2. When the Mapping Wizard pops up, use the following mappings:

    • Caption: Model
    • Color: (none)
    • ID: ID
    • Image: Picture
    • ParentId: (none)
  3. Now when you have resources, restore appointment "ResourceID" property mapping removed earlier. Assign the "CarID" data field to this property.

  4. Run the application and add a new appointment or modify an existing one: the appointment edit form now allows you to choose a parent resource.

    Note

    To modify a recurring appointment's resource, click the "Recurrence" Ribbon command or right-click the appointment and select "Edit Series". If you edit a single instance of a recurring appointment, the resource selector is disabled.

  5. Set the SchedulerControl.GroupType property to Resources to display resources on main Scheduler screen and organize appointments under their parent resources. The number of simultaneously visible resources is managed for each View individually via the SchedulerViewBase.ResourcesPerPage property.

    Use properties from the SchedulerOptionsView.ResourceHeaders group to customize the resource header bar. The image above was taken using the following settings:

Expanded Custom Appointment Edit Form

You can slightly modify the Edit Appointment form (e.g., rename the "Resource" label to "Car" in this example) or completely re-design this form and make it display custom field values, not shown by default. In this section, the editor for the custom "Contacts" field is added.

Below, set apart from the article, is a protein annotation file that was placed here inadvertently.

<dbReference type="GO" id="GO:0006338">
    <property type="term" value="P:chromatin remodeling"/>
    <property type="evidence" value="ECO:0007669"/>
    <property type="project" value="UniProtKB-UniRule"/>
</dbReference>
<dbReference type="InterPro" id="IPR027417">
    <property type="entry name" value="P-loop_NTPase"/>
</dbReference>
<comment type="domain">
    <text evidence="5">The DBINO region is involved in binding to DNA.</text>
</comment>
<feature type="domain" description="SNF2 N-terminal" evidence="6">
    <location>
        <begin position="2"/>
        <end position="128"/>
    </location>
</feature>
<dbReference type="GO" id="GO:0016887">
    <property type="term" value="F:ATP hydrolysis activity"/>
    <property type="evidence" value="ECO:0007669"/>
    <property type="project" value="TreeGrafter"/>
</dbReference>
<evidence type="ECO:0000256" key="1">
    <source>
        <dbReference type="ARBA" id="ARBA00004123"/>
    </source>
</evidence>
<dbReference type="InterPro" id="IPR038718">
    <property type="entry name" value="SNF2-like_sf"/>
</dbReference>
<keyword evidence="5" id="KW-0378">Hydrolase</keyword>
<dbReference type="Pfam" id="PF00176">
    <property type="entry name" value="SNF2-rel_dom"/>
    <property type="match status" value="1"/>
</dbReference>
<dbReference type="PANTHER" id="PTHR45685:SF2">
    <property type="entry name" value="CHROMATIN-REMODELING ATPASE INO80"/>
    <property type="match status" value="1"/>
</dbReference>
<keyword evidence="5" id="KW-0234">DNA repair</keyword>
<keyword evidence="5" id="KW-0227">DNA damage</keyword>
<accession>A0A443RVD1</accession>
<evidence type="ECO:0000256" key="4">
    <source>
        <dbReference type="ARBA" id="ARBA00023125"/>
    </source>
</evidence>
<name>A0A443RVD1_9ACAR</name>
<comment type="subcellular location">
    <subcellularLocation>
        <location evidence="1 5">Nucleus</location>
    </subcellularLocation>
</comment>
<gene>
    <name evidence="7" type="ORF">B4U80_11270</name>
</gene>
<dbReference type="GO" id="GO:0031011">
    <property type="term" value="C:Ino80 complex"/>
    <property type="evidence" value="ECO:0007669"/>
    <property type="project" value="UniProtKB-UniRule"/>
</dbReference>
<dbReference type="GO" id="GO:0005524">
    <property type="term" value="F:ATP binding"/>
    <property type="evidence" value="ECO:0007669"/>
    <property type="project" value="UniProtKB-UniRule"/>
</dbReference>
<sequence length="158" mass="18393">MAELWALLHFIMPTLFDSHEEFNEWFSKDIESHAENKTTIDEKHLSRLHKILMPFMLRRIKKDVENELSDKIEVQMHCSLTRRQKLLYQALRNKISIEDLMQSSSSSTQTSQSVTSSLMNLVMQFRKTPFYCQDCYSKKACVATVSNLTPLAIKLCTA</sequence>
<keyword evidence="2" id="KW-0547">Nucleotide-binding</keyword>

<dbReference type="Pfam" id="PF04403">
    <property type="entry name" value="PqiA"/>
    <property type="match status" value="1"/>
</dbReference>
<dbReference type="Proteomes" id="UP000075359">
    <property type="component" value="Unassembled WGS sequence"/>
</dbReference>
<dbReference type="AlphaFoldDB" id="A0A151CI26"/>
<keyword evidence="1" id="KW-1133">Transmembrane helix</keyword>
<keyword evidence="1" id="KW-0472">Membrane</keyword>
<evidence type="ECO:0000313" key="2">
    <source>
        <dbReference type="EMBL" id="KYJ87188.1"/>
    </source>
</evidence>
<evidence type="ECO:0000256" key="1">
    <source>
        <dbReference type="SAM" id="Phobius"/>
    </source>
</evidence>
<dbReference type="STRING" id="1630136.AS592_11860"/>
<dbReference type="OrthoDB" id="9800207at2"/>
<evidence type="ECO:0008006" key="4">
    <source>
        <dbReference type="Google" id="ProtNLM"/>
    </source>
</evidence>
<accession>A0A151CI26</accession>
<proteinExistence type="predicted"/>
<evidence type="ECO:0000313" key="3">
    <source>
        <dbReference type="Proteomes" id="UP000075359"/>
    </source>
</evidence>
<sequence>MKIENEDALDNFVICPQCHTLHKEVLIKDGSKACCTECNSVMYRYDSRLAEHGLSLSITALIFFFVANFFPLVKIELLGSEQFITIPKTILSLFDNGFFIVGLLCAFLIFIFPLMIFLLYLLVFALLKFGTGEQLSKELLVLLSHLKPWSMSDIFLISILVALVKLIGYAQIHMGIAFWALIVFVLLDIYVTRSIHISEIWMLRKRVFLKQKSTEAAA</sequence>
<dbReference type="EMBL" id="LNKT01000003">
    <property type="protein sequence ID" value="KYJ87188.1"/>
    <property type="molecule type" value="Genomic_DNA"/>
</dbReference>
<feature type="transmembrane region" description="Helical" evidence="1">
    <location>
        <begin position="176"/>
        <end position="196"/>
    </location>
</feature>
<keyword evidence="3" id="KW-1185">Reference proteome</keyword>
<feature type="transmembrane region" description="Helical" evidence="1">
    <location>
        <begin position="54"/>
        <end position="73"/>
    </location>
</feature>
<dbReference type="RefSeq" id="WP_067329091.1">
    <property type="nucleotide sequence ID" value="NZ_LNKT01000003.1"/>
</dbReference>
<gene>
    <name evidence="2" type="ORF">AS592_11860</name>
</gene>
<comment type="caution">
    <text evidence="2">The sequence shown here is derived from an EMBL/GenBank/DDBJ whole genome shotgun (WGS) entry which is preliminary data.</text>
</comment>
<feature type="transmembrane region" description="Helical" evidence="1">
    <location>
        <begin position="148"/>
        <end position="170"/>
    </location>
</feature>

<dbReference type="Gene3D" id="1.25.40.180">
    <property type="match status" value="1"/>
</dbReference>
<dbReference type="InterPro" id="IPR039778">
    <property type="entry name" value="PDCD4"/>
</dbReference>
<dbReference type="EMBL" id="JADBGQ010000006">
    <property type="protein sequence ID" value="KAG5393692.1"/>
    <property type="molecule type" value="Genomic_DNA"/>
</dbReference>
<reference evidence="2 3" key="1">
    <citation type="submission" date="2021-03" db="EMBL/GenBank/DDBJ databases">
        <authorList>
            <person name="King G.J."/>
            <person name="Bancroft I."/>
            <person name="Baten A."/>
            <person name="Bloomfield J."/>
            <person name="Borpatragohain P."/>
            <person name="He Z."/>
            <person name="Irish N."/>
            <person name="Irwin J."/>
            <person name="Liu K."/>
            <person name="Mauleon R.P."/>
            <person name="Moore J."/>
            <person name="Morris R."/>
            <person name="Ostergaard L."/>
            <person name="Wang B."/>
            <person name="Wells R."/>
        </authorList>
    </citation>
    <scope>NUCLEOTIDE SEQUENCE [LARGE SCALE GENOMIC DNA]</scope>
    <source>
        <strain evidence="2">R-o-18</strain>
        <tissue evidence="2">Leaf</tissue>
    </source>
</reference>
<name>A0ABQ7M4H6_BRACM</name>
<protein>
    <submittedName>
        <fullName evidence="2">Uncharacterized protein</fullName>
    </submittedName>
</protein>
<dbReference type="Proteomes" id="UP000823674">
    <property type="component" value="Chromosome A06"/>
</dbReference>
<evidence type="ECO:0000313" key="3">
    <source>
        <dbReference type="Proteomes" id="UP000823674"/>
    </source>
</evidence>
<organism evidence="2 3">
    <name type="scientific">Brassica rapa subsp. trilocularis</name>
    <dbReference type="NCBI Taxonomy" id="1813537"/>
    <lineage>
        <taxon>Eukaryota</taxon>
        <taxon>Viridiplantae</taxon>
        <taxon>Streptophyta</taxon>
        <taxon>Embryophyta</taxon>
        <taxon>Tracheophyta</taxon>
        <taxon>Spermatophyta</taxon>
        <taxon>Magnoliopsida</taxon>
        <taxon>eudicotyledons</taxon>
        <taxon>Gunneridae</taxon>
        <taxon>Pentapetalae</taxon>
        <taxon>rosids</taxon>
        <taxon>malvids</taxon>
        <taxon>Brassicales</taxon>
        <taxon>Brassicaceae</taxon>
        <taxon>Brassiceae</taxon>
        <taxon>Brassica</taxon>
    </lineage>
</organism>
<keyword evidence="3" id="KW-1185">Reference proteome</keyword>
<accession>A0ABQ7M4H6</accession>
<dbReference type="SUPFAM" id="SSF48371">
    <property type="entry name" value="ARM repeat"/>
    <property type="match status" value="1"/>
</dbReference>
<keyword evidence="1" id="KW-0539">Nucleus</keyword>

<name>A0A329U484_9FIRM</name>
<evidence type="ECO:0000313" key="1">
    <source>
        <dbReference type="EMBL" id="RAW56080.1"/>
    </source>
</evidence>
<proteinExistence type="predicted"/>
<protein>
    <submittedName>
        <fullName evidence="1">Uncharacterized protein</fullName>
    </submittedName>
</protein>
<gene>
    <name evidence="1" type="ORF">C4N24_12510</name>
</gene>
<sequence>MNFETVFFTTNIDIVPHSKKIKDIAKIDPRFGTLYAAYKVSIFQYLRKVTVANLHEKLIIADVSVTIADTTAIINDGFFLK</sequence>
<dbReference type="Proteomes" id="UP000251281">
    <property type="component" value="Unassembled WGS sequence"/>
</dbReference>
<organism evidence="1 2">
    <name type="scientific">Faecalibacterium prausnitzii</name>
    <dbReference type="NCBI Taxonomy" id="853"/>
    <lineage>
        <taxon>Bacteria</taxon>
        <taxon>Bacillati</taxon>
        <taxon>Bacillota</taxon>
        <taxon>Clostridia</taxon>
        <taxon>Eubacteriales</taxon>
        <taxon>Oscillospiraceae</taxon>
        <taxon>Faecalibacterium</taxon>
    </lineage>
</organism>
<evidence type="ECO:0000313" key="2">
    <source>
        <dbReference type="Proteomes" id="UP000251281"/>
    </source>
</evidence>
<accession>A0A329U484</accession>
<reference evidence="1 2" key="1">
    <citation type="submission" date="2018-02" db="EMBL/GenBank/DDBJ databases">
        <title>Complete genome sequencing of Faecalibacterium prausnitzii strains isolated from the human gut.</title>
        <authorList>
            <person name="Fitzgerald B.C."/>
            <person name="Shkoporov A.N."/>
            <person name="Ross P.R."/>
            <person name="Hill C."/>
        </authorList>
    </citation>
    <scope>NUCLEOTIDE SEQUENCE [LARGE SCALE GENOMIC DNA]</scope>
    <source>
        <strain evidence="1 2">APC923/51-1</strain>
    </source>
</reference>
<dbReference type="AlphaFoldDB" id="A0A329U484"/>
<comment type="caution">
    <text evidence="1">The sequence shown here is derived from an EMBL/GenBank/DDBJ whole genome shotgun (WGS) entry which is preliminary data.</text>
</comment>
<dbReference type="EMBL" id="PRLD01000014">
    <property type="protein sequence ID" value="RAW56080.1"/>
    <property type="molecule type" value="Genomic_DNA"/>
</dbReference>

1. Click the SchedulerControl's smart tag to invoke the SchedulerControl Tasks menu and click the Create Custom Appointment Form item.

    In the invoked Customize Appointments Form window, select the Default layout and click OK.

    Tip

    Note that if you select the OutlookStyle layout, the steps that follows are essentially the same (except those related to the layout itself).

  2. Open the CustomAppointmentForm in design mode. Drag the LabelControl control and the MemoExEdit control from the DX.18.1: Common Controls Toolbox tab to the form.

    In the Properties window, set the Text property of LabelControl to Contacts:, and change the Name property of the MemoExEdit control to mxContacts.

  3. To add the capability to obtain a custom field value or set a custom appointment field, modify the LoadFormData(), SaveFormData() and IsAppointmentChanged() methods in the CustomAppointmentForm code file.

    Show Me

    A complete sample project is available in the DevExpress Code Examples database at http://www.devexpress.com/example=T342127.

  4. Run the application to see the result.

Expanded Converters

There are cases when a real data source does not contain a field that matches a required appointment\resource property. For example, the sample database stores three categories of cars - sports, truck, and saloon. You cannot map this "Category" field to the resource's "Color" property so that all resources that belong to the same category have the same color. This is not possible because the data source field stores strings, and the resource property accepts colors (in various formats, see the ResourceDataStorage.ColorSaving property to learn more). To overcome this issue, use Mapping Converters that allow you to modify data source values.

Declare a custom converter class that implements the ISchedulerMappingConverter interface, implement the conversion logic, create a new converter instance and assign it to the required <Mapping_Property_Name>Converter property. The following code converts category names to colors and implements the scenario described above: trucks are LightSeaGreen, sport cars are LightCoral and saloons are LightGoldenrodYellow.